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Olivier Voinnet awarded 2009 EMBO Gold Medal22.04.2009 - (idw) EMBO - European Molecular Biology Organization
French researcher establishes RNA silencing as new field of plant biology
Heidelberg, Germany, 22 April 2009 - Olivier Voinnet from the CNRS Institute of Plant Molecular Biology in Strasbourg, France, is awarded the 2009 EMBO Gold Medal. The researcher receives this medal for his pioneering work on the mechanisms and roles of gene silencing via RNA in plants.
With this annual award, the European Molecular Biology Organization (EMBO) recognizes the outstanding contributions of young researchers in the molecular life sciences. The EMBO Gold Medal is widely regarded as one of the most prestigious life sciences awards in Europe, highlighting the high standards of Europe's best scientists.
"Olivier Voinnet's contributions to our understanding of gene silencing via RNA have opened up new perspectives on how the activity of genes may be controlled," said Hermann Bujard, EMBO Director. "His outstanding work reflects imaginative approaches and a broad understanding of biological processes."
The prizewinner conducts fundamental biological research with significant implications for medicine. RNA silencing is a newly discovered and highly competitive field in molecular biology. It describes a gene regulation process that has implications for the maintenance of genome integrity, antiviral defense, and developmental patterning in many organisms. Defects in these processes can result in major human diseases including cancer.
"Olivier Voinnet is one of the most extraordinary young scientists that I have encountered," writes David Baulcombe, Professor of Botany at the Department of Plant Sciences, University of Cambridge, UK.
Already during his predoc time at Baulcombe's lab from 1996 to 2001, Voinnet's discoveries laid the foundation for his later understanding of the way plants use silencing to defend themselves against viruses, and how viruses, in turn, counteract this defense. "We did not know anything about the microRNAs or small interfering RNAs at that time," says the biologist. "Yet, with David, we managed to develop tools and model systems that ultimately were instrumental to ascertain the first biological role of RNA silencing, that is, antiviral defense."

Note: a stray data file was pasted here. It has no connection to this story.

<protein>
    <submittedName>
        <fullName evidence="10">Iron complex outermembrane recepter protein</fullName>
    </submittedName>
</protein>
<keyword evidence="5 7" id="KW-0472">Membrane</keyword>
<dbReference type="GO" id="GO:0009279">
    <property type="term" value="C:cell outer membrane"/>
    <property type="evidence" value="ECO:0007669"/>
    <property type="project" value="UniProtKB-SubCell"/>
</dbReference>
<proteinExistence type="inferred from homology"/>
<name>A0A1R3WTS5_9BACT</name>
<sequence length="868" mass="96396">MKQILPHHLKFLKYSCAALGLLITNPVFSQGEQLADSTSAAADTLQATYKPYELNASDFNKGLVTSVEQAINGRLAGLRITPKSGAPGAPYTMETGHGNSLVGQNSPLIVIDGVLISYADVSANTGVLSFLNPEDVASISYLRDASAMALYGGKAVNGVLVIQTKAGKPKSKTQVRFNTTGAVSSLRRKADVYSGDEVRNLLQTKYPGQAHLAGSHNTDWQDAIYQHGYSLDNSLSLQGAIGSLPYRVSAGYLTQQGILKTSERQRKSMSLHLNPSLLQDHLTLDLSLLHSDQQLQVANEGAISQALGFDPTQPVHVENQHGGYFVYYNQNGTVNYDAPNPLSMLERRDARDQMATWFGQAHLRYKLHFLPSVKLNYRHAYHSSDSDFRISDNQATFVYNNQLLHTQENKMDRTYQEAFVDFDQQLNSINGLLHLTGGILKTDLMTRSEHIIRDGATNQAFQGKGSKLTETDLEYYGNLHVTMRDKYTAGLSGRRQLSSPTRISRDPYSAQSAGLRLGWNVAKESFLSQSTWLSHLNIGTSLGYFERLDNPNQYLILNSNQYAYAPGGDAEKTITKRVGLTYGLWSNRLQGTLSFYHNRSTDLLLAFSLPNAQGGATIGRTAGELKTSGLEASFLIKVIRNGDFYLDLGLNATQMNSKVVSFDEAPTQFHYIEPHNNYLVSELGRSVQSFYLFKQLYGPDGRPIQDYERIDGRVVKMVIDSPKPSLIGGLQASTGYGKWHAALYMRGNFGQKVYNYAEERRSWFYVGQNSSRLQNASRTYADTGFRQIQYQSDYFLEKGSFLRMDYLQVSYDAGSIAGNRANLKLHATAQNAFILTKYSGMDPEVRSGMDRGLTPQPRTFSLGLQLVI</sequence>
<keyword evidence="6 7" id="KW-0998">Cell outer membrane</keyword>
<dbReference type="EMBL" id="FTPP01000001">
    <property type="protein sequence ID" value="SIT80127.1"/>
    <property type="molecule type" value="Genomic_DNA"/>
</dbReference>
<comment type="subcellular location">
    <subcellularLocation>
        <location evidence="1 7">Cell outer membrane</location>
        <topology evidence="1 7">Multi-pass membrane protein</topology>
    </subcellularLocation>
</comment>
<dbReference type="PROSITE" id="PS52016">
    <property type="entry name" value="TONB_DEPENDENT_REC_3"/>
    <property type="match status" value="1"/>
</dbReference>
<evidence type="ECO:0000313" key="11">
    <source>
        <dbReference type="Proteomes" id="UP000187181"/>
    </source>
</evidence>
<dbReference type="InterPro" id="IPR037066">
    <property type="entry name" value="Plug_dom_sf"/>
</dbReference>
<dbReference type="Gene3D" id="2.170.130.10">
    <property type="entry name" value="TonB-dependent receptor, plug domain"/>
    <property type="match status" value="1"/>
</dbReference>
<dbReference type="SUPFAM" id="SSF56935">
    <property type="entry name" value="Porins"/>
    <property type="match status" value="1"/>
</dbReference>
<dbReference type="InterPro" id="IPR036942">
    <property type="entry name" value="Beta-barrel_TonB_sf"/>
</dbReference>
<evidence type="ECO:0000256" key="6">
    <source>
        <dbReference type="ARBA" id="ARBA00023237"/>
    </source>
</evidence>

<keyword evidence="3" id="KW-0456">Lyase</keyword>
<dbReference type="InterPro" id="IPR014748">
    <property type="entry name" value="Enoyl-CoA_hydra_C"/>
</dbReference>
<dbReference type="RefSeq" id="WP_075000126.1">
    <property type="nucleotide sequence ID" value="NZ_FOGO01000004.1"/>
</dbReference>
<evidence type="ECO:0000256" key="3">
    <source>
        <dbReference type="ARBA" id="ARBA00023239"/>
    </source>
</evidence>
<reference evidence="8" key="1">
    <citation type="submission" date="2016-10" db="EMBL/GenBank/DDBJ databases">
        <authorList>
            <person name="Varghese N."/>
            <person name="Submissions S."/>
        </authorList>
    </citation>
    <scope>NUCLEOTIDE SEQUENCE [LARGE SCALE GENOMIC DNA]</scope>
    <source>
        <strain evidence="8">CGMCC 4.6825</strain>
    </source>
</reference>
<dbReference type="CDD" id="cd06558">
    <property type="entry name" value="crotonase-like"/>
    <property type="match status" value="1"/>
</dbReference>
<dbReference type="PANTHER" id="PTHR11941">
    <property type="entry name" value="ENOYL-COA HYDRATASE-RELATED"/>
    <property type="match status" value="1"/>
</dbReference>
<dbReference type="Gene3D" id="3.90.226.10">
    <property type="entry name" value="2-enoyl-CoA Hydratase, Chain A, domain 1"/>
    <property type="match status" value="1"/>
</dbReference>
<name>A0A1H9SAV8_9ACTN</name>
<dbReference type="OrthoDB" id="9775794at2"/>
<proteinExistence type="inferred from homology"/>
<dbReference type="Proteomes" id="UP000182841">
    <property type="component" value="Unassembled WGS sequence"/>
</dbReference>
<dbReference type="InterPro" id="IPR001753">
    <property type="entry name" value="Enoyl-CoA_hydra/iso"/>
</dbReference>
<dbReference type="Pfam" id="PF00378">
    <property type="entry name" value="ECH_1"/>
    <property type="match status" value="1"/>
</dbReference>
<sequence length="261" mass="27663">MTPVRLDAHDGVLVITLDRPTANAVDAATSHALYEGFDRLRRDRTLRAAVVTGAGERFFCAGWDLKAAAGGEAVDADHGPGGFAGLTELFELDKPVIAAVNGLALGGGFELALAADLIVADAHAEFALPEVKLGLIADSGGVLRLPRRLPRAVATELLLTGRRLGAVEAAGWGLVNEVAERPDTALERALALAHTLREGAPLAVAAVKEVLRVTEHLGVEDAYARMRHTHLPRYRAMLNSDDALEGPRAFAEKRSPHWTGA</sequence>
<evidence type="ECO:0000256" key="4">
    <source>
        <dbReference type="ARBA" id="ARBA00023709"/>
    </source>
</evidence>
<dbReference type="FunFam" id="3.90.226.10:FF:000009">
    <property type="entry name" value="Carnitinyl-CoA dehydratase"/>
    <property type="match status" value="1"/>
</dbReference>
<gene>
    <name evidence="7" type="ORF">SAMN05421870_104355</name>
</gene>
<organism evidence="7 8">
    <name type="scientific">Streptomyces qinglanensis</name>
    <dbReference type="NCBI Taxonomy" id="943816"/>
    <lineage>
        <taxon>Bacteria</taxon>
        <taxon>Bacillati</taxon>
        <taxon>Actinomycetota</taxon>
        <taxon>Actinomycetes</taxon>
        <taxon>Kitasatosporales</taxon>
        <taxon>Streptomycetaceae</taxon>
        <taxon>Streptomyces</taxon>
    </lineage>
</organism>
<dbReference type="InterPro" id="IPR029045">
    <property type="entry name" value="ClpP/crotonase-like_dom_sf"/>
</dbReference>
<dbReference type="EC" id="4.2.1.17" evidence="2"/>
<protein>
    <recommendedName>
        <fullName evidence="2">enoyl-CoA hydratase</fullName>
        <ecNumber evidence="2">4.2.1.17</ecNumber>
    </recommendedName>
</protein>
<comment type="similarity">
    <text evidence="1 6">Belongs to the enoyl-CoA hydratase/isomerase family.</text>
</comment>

Following the discovery of microRNA and short interfering RNA in a wide range of different organisms, one key question that has kept Voinnet busy over the past years is "how do viruses and microbes deal with those endogenous RNA molecules?" His work helped establish that pathogens commonly interfere with, or even hijack the gene silencing pathways of their hosts.
His most recent achievement was the discovery that microRNAs also control antibacterial defense by targeting genes involved in hormone responses and that, in response, bacteria produce suppressors of the miRNA pathway. "Yet another illustration of the never ending molecular arms race between hosts and parasites."
"Olivier Voinnet's discoveries represent true breakthroughs in his field. He has written several illuminating reviews recently, and participated as a speaker in many prestigious meetings. I consider him to be one of the most talented, original and effective young scientists," writes Witold Filipowicz from the Friedrich Miescher Institute for Biomedical Research in Basel, Switzerland, in his nomination letter.
Since establishing his own lab in Strasbourg in 2002, Voinnet has built up a team of 25 scientists and expanded his research to the mammalian system. "We are very interested in finding out where and how the silencing by microRNAs works in human cells," says the gold medalist. "We are helped in this endeavor by our parallel approaches in plant model systems, which are highly amenable to forward and reverse genetics." Another aspect he is particularly interested in at the moment is the impact of the silencing mechanism on the evolution of organisms and of their genomes, including those of viruses.
In 2004, Voinnet was selected to benefit from the highly competitive EMBO Young Investigator Programme and in 2007 he was elected an EMBO Member.
The prizewinner will receive the EMBO Gold Medal and an award of 10,000 euro on 30 August 2009 at The EMBO Meeting in Amsterdam where will give a special lecture about his research.
The European Molecular Biology Organization (EMBO) promotes excellence in molecular life sciences in Europe by recognizing and fostering talented scientists. Since 1964, leading scientists are elected annually to become EMBO Members based on proven excellence in research. Members number more than 1300 today. Forty-eight scientists from the EMBO membership have received the Nobel Prize.
Leading peer-reviewed journals - The EMBO Journal, EMBO reports and Molecular Systems Biology - span a broad spectrum of topics of molecular biology and reflect how science is shaping the world. A new journal, EMBO Molecular Medicine, publishes original research offering molecular insight into the cellular and systemic processes underlying human disease.
EMBO funding, training and networking activities impact thousands of scientists every year, promoting collaboration in all areas of molecular biology - within its 27 member states, in Europe and neighbouring countries, and worldwide. For more information: www.embo.org
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